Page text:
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The Mathews as Patrons

The Mathews as Patrons

G. E. Bentley, Jr. (gbentley@chass.utoronto.ca) has been publishing about William Blake and his circle since 1954.

Harriet Mathew and her husband,With thanks to Angus Whitehead for many favors. the Reverend Anthony Stephen Mathew, are well known as patrons of William Blake and John Flaxman.A Stepn. Mathew and Harriot Edwards were married at St. Martin-in-the-Fields on 31 January 1764, according to the St. Martin’s registers.
For details about the Mathews, see J. T. Smith, Nollekens and His Times (1828) (in G. E. Bentley, Jr., Blake Records, 2nd ed. [New Haven: Yale University Press, 2004] [hereafter BR(2)] 604-06); H. M. Margoliouth, “Blake’s Mr. Mathew,” Notes and Queries 196 (1951): 162-63; G. E. Bentley, Jr., “A. S. Mathew, Patron of Blake and Flaxman,” Notes and Queries 203 (1958): 168-78, and “John Flaxman and the Mathew Clan,” Bulletin of the New York Public Library 67 (1963): 443-54.
Their portraits by Flaxman are in BR(2), pls. 4-5.
As J. T. Smith wrote, about 1784 the house of “Mrs. Mathew, … No. 27, in Rathbone-place, was then frequented by most of the literary and talented people of the day,”See BR(2) 605. and Flaxman’s sister-in-law Maria Denman wrote that A. S. Mathew’s wife “was the intimate associate of Mrs. Montague, Mrs. Barbauld, Mrs. Chapone, Mrs. Brooke, &c.”John Flaxman, Lectures on Sculpture (London, 1829), “A Brief Memoir of the Author,” xiii; the rough draft of the work (British Library Add MS 39785, p. 4ff), apparently in the hand of Maria Denman, omits Mrs. Chapone, suggesting that the names were added more or less at random. Allan Cunningham quotes this passage in his life of Flaxman but does not identify the source. However, a search over fifty years revealed no clear reference to A. S. Mathew or to his wife in the records of Anna Letitia Barbauld, James Boswell, Fanny Burney, Mrs. Chapone, Benjamin Robert Haydon, Angelica Kauffman, Mrs. Montagu, George Romney, Hester Thrale, or Horace Walpole, many of them notorious gossips.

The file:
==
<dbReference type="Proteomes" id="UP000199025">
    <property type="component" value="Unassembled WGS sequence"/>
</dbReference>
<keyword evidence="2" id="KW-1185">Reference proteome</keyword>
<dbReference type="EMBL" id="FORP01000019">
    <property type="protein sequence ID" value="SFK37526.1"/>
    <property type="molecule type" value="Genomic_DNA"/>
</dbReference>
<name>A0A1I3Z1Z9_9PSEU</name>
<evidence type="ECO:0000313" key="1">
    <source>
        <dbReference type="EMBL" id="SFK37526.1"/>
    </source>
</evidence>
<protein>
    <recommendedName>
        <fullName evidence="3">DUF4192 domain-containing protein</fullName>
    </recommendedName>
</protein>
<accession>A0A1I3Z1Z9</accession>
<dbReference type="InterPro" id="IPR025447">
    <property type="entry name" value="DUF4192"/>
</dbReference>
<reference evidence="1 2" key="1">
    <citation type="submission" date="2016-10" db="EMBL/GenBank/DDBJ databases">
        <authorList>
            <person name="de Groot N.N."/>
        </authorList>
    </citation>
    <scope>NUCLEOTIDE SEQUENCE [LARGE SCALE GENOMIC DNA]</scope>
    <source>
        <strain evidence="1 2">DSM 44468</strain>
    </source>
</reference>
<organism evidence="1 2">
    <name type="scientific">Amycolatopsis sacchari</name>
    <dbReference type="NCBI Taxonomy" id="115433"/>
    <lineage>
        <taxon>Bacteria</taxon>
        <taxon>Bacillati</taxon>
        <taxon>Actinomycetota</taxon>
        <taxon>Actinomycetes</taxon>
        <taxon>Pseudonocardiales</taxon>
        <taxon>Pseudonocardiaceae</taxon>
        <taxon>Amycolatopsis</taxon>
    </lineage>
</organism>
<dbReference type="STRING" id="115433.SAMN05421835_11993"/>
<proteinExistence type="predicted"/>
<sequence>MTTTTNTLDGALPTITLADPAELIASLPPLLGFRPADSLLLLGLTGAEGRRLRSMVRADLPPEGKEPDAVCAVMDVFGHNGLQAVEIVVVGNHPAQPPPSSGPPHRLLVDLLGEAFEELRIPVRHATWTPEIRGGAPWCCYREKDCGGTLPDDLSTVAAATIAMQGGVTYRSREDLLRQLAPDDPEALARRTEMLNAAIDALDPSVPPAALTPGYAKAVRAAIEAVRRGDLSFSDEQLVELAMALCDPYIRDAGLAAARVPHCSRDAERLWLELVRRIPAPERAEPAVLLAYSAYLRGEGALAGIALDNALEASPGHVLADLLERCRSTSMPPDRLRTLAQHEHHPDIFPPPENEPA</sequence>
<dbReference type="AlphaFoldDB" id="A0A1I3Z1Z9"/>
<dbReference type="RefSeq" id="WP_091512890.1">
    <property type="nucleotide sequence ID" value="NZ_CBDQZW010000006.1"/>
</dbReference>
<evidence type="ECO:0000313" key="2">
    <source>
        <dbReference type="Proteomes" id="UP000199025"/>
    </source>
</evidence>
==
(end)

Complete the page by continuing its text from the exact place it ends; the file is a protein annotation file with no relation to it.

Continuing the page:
At Mrs. Mathew’s